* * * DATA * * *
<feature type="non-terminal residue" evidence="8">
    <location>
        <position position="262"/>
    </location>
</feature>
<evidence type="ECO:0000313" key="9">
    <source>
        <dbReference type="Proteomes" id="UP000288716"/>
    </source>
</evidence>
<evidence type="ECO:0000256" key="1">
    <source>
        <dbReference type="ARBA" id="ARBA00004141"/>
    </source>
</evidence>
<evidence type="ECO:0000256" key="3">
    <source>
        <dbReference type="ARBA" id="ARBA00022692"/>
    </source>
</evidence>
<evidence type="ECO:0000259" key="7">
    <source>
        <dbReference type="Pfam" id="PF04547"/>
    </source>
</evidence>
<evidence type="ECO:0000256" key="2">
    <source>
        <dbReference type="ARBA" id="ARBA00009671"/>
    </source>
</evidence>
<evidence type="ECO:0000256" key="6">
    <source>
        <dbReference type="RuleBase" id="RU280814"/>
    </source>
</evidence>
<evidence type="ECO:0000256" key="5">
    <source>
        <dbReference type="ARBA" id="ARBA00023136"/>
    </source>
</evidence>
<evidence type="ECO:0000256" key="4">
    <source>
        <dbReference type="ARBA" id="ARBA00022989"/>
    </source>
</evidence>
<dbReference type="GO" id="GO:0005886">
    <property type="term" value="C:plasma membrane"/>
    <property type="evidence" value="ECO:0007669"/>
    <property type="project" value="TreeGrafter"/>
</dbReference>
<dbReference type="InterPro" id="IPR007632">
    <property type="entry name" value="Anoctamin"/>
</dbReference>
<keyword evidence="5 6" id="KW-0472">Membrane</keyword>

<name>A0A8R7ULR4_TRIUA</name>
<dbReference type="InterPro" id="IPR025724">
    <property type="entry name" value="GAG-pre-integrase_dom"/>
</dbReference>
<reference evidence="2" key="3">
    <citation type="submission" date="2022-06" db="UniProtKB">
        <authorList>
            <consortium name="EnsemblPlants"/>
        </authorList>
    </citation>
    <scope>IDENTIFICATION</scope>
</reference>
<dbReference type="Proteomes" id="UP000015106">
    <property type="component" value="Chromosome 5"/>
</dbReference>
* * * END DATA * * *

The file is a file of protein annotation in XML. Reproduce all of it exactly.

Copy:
<feature type="non-terminal residue" evidence="8">
    <location>
        <position position="262"/>
    </location>
</feature>
<evidence type="ECO:0000313" key="9">
    <source>
        <dbReference type="Proteomes" id="UP000288716"/>
    </source>
</evidence>
<evidence type="ECO:0000256" key="1">
    <source>
        <dbReference type="ARBA" id="ARBA00004141"/>
    </source>
</evidence>
<evidence type="ECO:0000256" key="3">
    <source>
        <dbReference type="ARBA" id="ARBA00022692"/>
    </source>
</evidence>
<evidence type="ECO:0000259" key="7">
    <source>
        <dbReference type="Pfam" id="PF04547"/>
    </source>
</evidence>
<evidence type="ECO:0000256" key="2">
    <source>
        <dbReference type="ARBA" id="ARBA00009671"/>
    </source>
</evidence>
<evidence type="ECO:0000256" key="6">
    <source>
        <dbReference type="RuleBase" id="RU280814"/>
    </source>
</evidence>
<evidence type="ECO:0000256" key="5">
    <source>
        <dbReference type="ARBA" id="ARBA00023136"/>
    </source>
</evidence>
<evidence type="ECO:0000256" key="4">
    <source>
        <dbReference type="ARBA" id="ARBA00022989"/>
    </source>
</evidence>
<dbReference type="GO" id="GO:0005886">
    <property type="term" value="C:plasma membrane"/>
    <property type="evidence" value="ECO:0007669"/>
    <property type="project" value="TreeGrafter"/>
</dbReference>
<dbReference type="InterPro" id="IPR007632">
    <property type="entry name" value="Anoctamin"/>
</dbReference>
<keyword evidence="5 6" id="KW-0472">Membrane</keyword>

<name>A0A8R7ULR4_TRIUA</name>
<dbReference type="InterPro" id="IPR025724">
    <property type="entry name" value="GAG-pre-integrase_dom"/>
</dbReference>
<reference evidence="2" key="3">
    <citation type="submission" date="2022-06" db="UniProtKB">
        <authorList>
            <consortium name="EnsemblPlants"/>
        </authorList>
    </citation>
    <scope>IDENTIFICATION</scope>
</reference>
<dbReference type="Proteomes" id="UP000015106">
    <property type="component" value="Chromosome 5"/>
</dbReference>